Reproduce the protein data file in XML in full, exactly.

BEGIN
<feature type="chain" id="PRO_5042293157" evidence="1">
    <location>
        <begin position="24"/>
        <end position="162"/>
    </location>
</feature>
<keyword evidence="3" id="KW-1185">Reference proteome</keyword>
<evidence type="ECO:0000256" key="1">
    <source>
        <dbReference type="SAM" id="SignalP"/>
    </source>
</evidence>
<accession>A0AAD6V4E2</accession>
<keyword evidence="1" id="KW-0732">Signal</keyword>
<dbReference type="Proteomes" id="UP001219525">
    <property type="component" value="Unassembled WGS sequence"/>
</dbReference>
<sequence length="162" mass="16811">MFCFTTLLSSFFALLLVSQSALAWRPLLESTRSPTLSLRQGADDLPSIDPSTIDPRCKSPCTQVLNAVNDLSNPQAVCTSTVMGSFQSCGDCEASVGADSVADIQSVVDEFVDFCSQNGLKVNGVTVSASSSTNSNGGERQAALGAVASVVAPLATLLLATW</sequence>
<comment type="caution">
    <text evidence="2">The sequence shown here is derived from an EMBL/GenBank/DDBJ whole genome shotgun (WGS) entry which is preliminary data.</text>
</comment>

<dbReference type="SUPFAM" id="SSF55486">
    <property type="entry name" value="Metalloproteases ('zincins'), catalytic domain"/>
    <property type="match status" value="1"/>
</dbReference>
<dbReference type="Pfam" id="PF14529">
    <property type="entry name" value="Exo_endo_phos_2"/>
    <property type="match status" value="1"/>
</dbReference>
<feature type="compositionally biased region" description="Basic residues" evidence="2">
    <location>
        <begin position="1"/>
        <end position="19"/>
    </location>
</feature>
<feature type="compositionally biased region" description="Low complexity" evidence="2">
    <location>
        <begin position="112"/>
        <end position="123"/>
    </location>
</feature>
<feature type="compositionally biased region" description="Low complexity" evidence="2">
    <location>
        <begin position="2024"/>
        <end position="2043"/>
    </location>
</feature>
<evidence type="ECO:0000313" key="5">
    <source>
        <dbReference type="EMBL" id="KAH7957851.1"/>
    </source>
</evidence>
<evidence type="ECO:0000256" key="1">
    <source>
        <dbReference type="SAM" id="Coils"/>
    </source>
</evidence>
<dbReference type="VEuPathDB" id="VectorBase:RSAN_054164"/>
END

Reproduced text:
<feature type="chain" id="PRO_5042293157" evidence="1">
    <location>
        <begin position="24"/>
        <end position="162"/>
    </location>
</feature>
<keyword evidence="3" id="KW-1185">Reference proteome</keyword>
<evidence type="ECO:0000256" key="1">
    <source>
        <dbReference type="SAM" id="SignalP"/>
    </source>
</evidence>
<accession>A0AAD6V4E2</accession>
<keyword evidence="1" id="KW-0732">Signal</keyword>
<dbReference type="Proteomes" id="UP001219525">
    <property type="component" value="Unassembled WGS sequence"/>
</dbReference>
<sequence length="162" mass="16811">MFCFTTLLSSFFALLLVSQSALAWRPLLESTRSPTLSLRQGADDLPSIDPSTIDPRCKSPCTQVLNAVNDLSNPQAVCTSTVMGSFQSCGDCEASVGADSVADIQSVVDEFVDFCSQNGLKVNGVTVSASSSTNSNGGERQAALGAVASVVAPLATLLLATW</sequence>
<comment type="caution">
    <text evidence="2">The sequence shown here is derived from an EMBL/GenBank/DDBJ whole genome shotgun (WGS) entry which is preliminary data.</text>
</comment>

<dbReference type="SUPFAM" id="SSF55486">
    <property type="entry name" value="Metalloproteases ('zincins'), catalytic domain"/>
    <property type="match status" value="1"/>
</dbReference>
<dbReference type="Pfam" id="PF14529">
    <property type="entry name" value="Exo_endo_phos_2"/>
    <property type="match status" value="1"/>
</dbReference>
<feature type="compositionally biased region" description="Basic residues" evidence="2">
    <location>
        <begin position="1"/>
        <end position="19"/>
    </location>
</feature>
<feature type="compositionally biased region" description="Low complexity" evidence="2">
    <location>
        <begin position="112"/>
        <end position="123"/>
    </location>
</feature>
<feature type="compositionally biased region" description="Low complexity" evidence="2">
    <location>
        <begin position="2024"/>
        <end position="2043"/>
    </location>
</feature>
<evidence type="ECO:0000313" key="5">
    <source>
        <dbReference type="EMBL" id="KAH7957851.1"/>
    </source>
</evidence>
<evidence type="ECO:0000256" key="1">
    <source>
        <dbReference type="SAM" id="Coils"/>
    </source>
</evidence>
<dbReference type="VEuPathDB" id="VectorBase:RSAN_054164"/>